Hours after Seattle police Chief Carmen Best announced her retirement, Mayor Jenny Durkan lashed out at the City Council Tuesday morning following its decision Monday to defund her department by 14 percent.
Durkan noted that the council never asked for or received input from the police as council members were considering what and how to cut the current spending plan as part of the panel's effort to reimagine the city budget.
"It's not about the money, it's about the respect," said Durkan, who said the council tellingly did not cut the salaries of any other municipal department heads or its own staff. "It was infuriating and deeply disappointing."
Durkan's remarks came after Best announced her decision to the city during an 11 a.m. news conference in which she thanked the mayor, her staff, the city and its residents.
"This was a decision I wrestled with, but it was time," Best said. "I will always be a police officer. It's who I am. But when it's time to go, it's time to go."
The council ultimately approved a spending plan that didn't much cut Best's salary from where it was last year, but it did reduce the salary of the 12 other non-union sworn officers who are part of Best's command staff. Durkan suggested the vote violated the City Charter because it requires the mayor to uphold contractual obligations.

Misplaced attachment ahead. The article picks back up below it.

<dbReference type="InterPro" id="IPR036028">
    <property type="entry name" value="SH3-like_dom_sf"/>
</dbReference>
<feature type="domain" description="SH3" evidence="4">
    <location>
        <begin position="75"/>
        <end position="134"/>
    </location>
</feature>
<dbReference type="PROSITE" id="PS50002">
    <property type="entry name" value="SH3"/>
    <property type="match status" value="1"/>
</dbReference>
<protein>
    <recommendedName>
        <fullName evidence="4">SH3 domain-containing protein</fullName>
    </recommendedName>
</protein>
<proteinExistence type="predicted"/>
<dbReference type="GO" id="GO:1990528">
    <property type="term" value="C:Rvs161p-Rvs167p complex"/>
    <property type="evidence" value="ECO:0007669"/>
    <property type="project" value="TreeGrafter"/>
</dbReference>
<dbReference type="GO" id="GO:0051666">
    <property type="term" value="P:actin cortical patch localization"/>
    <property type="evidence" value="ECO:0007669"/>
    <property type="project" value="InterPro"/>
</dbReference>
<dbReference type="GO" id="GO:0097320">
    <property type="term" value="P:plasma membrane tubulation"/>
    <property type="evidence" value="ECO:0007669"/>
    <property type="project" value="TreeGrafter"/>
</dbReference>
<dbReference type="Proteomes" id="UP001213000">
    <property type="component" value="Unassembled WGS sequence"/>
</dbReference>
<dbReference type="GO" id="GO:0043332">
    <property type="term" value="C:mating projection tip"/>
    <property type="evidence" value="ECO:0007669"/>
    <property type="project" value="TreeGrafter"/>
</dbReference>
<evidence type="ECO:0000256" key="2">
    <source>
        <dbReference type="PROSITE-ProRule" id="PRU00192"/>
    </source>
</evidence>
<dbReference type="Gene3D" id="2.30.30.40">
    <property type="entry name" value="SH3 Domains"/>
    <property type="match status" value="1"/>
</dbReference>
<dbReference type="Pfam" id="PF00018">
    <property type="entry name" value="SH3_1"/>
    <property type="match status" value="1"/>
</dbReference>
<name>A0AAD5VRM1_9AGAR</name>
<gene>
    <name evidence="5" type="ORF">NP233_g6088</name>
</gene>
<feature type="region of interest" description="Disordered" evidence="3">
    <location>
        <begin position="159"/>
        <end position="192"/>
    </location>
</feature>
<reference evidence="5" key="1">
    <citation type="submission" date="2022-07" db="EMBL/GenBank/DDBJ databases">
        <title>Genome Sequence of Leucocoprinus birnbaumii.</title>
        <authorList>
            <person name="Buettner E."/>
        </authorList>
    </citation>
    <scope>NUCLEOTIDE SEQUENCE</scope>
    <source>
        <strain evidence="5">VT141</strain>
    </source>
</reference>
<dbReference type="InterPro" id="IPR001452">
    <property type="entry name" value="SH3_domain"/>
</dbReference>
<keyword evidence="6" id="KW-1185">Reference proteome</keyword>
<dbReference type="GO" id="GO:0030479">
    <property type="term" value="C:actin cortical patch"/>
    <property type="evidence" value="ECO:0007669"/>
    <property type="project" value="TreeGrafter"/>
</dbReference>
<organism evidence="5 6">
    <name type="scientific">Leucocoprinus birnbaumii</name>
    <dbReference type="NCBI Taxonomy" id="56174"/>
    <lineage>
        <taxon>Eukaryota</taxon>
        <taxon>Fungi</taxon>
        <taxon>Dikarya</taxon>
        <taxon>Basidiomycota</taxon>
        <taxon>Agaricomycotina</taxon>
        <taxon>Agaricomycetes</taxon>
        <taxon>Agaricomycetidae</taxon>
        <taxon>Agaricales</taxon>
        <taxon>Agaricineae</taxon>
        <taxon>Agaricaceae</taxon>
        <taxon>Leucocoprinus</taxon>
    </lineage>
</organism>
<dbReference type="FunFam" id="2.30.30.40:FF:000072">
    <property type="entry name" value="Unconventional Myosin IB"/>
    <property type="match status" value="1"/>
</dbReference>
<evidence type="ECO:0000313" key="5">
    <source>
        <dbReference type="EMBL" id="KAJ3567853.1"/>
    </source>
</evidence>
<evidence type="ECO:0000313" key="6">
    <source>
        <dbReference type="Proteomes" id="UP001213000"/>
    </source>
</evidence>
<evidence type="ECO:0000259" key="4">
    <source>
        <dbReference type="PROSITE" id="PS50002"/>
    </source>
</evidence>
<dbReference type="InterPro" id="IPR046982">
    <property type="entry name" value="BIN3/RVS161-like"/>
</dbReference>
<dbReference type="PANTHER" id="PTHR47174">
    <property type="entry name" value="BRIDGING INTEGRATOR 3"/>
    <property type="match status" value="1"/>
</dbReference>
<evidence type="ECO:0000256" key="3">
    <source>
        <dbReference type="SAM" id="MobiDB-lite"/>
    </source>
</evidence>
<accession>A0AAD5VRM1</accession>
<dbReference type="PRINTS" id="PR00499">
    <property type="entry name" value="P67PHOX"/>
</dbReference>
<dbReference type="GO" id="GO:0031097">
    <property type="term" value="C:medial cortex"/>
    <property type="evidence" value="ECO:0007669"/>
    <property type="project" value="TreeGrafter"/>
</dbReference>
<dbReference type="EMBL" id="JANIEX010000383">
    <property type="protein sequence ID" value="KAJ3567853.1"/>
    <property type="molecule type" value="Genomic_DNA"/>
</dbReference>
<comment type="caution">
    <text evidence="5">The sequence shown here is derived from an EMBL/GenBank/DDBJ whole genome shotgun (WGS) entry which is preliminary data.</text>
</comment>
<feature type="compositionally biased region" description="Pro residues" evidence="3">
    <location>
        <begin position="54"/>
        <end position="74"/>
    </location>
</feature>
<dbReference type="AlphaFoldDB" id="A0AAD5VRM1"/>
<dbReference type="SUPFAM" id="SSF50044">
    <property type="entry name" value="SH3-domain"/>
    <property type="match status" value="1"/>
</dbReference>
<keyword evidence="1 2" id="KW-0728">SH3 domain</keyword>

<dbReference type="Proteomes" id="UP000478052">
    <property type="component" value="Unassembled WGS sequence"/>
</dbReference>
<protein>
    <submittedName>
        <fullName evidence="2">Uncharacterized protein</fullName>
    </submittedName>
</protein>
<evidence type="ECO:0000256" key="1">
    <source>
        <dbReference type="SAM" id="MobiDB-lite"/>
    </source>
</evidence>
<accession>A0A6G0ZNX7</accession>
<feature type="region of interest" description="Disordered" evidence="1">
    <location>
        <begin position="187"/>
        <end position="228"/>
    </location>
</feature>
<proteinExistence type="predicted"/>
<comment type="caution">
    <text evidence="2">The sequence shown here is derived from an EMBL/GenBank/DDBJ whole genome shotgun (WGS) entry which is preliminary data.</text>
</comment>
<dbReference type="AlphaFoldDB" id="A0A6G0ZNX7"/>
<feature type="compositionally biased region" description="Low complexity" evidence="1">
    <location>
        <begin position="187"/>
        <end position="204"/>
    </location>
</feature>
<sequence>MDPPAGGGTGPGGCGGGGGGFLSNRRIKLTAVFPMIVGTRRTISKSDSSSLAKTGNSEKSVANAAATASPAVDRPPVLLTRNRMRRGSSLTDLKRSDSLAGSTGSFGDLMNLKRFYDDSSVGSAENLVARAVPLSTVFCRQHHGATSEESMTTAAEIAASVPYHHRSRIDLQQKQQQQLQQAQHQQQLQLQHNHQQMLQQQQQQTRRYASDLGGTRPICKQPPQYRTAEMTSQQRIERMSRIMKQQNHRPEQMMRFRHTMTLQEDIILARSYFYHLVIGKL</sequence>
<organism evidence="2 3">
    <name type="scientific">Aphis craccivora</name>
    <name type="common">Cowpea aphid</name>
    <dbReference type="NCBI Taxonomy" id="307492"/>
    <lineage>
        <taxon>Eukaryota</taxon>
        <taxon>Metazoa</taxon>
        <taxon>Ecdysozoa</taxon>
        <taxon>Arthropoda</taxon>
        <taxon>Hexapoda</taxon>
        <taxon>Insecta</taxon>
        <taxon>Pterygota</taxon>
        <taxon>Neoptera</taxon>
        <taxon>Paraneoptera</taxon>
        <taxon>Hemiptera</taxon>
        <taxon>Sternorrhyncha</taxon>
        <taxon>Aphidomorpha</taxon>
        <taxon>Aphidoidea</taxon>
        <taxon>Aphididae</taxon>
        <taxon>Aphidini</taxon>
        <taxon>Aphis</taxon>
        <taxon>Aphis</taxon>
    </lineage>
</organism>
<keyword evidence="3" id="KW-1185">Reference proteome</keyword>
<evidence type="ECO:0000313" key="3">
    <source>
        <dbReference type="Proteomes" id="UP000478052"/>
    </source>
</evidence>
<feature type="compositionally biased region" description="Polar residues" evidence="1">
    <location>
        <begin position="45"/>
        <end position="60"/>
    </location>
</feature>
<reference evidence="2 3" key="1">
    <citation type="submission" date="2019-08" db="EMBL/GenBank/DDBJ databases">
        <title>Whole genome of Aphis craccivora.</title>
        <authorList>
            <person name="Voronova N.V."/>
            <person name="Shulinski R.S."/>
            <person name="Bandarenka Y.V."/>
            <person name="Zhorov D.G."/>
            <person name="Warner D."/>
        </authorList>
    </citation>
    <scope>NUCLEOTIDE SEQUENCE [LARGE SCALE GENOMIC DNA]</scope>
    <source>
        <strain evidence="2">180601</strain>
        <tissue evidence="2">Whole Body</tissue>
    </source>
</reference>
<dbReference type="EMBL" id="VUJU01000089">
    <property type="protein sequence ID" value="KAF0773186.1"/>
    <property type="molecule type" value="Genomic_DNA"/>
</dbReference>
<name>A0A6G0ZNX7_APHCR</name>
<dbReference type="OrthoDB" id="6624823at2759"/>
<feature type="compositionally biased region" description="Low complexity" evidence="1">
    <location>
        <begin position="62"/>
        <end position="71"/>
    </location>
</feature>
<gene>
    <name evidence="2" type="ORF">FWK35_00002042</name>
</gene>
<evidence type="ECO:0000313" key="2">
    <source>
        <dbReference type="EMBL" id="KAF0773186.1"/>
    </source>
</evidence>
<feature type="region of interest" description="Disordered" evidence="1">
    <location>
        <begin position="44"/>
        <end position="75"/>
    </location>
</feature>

"The charter requires me to honor contracts and I plan to do so," Durkan said.
Councilman Andrew Lewis said in a statement that he disagreed with the vote to cut the pay of Best and her management team.
“That in part is why I was never for cutting the pay of Chief Best and her executive team," he wrote. "Along with Councilmembers Pedersen and Juarez I voted against the pay cut that passed 6-3 on August 5th. I further conveyed this strongly and forcefully on Monday August 10th by offering an amendment to reverse the cut entirely, but my colleagues chose differently."
News of Best's decision drew a reaction from Washington, D.C., and Attorney General Bill Barr, who blasted talk of defunding the police.
“I was disheartened to learn of the resignation of Seattle Police Chief Carmen Best. Her leadership and demonstrated commitment to her oath of office reflected all that is good about America’s law enforcement. In the face of mob violence, she drew the line in the sand and said, “Enough!”, working tirelessly to save lives, protect her officers, and restore stability to Seattle. Her example should be an inspiration to all who respect the rule of law and cherish safety and security in their communities. This experience should be a lesson to state and local leaders about the real costs of irresponsible proposals to defund the police."